Ever wanted to play through what is, by all accounts, an interactive samurai movie? Well, Ghost of Tsushima is exactly what you’re looking for. Not only is the game beautiful, but it’s also a lengthy and satisfying open-world title that represents the best of what developer Sucker Punch has to offer. Take on the role of samurai Jin Sakai as he valiantly defends his homeland from the invading Mongols headed by the imposing Khotun Khan. Impressive swordplay, stealth mechanics and a variety of intriguing skills work together to make Ghost of Tsushima an exemplary action experience that’s a must for any fan of open-world or action games — or Akira Kurosawa films. — Vincent


Though it may not have taken home the game of the year trophy at this year’s Game Awards, Hades is arguably the best title released in 2020. A roguelike from indie studio Supergiant Games, you play as Zagreus, the rebellious son of lord of the dead Hades himself, trying to escape the realm of the underworld and meet his family on Olympus. What makes this game special is the intricate story that can only be uncovered through developing relationships with the characters. It’s also one of the few very queer video games, allowing you to romance men and women (or, if you’re so inclined, both). — Spurlin

The Last of Us Part II

Few games hit as hard as this tale of revenge, which came on strong and continued to pack a punch as it introduced players to protagonist Ellie, then shifted gears to introduce the deuteragonist Abby. The Last of Us Part II combines a mature narrative with gritty, visceral gameplay that continually has you questioning the morality of your actions. The original The Last of Us was the pinnacle of PS3 game design back in 2013 and its sequel is among the best titles available on its predecessor, the PS4. The system needed one last, major hurrah to end the console cycle, and The Last of Us Part II was able to deliver on that promise. It’s one of very few last-gen experiences that truly gave us a look into the future. — Vincent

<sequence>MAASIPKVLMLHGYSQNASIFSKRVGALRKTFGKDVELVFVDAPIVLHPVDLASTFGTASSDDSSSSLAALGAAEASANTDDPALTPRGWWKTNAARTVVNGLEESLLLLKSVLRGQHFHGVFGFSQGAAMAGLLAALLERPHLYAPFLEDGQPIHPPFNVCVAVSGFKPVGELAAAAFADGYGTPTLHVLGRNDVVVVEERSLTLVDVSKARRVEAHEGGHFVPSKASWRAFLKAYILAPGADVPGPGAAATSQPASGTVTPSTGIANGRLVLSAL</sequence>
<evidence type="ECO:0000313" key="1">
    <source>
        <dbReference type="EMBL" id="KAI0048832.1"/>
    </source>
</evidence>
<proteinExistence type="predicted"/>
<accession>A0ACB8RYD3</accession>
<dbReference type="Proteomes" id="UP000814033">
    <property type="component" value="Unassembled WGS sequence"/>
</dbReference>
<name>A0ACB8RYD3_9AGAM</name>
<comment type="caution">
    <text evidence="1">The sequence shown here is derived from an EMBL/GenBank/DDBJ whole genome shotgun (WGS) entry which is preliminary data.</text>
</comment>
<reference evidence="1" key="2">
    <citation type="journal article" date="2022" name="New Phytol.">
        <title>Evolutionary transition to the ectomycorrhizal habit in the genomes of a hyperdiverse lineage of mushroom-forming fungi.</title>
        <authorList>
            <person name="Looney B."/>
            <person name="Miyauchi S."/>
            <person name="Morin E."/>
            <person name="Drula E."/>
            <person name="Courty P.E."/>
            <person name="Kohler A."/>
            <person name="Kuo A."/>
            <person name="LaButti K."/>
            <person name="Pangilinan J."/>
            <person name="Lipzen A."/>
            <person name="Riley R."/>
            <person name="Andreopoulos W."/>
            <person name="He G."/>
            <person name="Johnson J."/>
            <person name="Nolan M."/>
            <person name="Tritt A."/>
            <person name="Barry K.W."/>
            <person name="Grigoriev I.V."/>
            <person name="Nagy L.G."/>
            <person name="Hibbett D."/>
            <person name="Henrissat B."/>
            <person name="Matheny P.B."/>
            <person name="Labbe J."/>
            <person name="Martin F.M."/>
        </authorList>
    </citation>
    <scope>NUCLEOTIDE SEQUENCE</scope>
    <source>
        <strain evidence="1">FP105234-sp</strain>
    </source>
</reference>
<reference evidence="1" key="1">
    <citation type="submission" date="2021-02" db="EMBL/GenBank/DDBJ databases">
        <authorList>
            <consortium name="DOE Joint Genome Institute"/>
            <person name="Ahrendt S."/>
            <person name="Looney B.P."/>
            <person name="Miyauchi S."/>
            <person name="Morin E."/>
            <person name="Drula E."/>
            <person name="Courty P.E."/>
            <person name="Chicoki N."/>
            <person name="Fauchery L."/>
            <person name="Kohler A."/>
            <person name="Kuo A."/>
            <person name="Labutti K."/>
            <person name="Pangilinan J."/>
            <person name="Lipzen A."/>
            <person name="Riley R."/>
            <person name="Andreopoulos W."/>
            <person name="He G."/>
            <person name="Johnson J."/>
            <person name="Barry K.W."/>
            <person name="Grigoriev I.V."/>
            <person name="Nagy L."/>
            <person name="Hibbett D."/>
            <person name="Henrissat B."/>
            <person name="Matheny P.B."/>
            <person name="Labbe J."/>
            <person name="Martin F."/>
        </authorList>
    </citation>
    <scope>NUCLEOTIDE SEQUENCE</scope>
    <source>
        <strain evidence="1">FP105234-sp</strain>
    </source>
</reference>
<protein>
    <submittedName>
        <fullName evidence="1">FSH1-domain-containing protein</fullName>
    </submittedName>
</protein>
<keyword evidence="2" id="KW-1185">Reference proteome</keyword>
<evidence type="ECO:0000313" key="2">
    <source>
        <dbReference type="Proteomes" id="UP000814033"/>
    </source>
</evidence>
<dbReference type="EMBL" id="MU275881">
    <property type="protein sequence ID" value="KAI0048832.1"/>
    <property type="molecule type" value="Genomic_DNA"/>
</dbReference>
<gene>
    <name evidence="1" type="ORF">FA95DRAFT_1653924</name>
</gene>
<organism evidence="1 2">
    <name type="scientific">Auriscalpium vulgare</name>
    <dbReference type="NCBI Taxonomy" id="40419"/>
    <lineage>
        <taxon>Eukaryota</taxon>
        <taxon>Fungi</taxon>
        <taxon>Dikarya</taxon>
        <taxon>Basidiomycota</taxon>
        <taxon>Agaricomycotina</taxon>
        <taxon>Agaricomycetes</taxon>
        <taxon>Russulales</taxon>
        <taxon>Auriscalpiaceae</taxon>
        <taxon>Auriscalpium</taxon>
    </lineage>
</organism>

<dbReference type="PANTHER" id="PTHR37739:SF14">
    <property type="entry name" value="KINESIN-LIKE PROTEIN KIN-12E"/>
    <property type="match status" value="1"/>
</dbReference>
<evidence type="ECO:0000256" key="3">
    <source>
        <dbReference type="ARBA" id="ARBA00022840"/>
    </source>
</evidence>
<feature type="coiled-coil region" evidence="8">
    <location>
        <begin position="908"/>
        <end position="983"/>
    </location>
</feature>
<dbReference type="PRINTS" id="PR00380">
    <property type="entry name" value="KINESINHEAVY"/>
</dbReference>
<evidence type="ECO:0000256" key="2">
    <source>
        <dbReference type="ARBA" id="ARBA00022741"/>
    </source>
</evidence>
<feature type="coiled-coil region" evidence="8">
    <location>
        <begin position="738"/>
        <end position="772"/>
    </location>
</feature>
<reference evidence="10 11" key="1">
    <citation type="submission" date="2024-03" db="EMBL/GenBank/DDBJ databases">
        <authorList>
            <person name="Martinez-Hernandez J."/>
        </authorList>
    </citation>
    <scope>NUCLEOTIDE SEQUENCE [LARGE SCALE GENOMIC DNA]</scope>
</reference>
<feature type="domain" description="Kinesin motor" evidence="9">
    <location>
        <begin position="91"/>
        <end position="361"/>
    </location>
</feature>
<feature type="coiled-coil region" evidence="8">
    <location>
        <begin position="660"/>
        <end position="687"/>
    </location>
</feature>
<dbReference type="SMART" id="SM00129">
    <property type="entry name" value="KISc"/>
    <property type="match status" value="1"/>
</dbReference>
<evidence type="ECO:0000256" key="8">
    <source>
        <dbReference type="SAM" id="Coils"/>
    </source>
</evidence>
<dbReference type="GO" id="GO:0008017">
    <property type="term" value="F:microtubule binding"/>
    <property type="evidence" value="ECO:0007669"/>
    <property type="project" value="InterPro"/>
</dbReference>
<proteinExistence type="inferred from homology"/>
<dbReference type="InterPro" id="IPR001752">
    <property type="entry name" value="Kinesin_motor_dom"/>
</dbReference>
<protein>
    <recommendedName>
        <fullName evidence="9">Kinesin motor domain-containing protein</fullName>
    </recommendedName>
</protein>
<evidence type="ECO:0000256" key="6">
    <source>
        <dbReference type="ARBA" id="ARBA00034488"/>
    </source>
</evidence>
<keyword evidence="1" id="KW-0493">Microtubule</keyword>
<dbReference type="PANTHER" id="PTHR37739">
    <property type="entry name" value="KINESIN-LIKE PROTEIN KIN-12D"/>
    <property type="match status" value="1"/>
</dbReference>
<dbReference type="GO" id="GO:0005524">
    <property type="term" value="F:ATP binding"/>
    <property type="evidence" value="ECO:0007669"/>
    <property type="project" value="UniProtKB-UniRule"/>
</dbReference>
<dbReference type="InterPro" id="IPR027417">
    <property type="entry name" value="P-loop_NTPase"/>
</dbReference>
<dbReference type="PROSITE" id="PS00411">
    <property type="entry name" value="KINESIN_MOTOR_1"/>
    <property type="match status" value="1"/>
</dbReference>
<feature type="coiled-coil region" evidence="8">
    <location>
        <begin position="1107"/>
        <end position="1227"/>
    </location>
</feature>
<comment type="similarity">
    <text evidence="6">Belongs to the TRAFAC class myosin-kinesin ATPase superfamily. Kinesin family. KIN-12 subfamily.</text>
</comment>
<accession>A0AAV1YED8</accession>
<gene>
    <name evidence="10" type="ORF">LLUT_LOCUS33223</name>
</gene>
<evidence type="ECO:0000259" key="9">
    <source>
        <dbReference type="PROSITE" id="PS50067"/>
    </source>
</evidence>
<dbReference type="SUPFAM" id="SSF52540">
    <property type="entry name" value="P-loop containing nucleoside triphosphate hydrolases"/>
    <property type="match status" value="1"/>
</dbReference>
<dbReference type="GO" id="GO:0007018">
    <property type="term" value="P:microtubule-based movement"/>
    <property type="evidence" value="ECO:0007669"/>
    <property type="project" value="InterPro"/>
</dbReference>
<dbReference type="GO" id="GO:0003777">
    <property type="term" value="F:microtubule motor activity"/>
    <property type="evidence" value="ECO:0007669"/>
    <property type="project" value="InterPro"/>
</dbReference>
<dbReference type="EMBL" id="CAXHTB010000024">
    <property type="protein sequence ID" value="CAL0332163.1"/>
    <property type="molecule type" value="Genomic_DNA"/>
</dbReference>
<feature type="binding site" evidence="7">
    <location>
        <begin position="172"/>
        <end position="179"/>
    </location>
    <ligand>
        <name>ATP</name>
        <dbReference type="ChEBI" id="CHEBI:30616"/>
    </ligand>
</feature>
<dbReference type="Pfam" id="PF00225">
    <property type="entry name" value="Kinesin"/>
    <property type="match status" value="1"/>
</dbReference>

Marvel’s Spider-Man: Miles Morales

Spider-Man: Miles Morales is an incredible superhero game with smooth controls, phenomenal views of New York City, a fun and relatable protagonist and a tight story that doesn’t overstay its welcome. That said, it’s not all that revolutionary. Compared to its 2018 predecessor, Marvel’s Spider-Man, Miles Morales is more of an upgrade than a whole new super-suit. And that’s great! Not everything has to be some wild new idea or feature some gameplay mechanic that’s never been done before. Sometimes, a game is simply excellent at doing things like beating up baddies with slick combos or sneaking around an enemy laboratory stealthily taking down enemies. Playing on PlayStation 5 is also quite the treat. Making use of the upgraded hardware to include dynamic lighting with ray tracing makes a large difference. As for Miles Morales himself, his portrayal by actor Nadji Jeter delivered a clumsy and naive Spider-Man that clashed against friends and foes in a way that felt unique. His Puerto Rican and African American heritage gave an often overlooked form of representation a spotlight that helped create an electrifying and vibrant story at the core of the new adventure. — Koczwara


Photo courtesy of Insomniac Games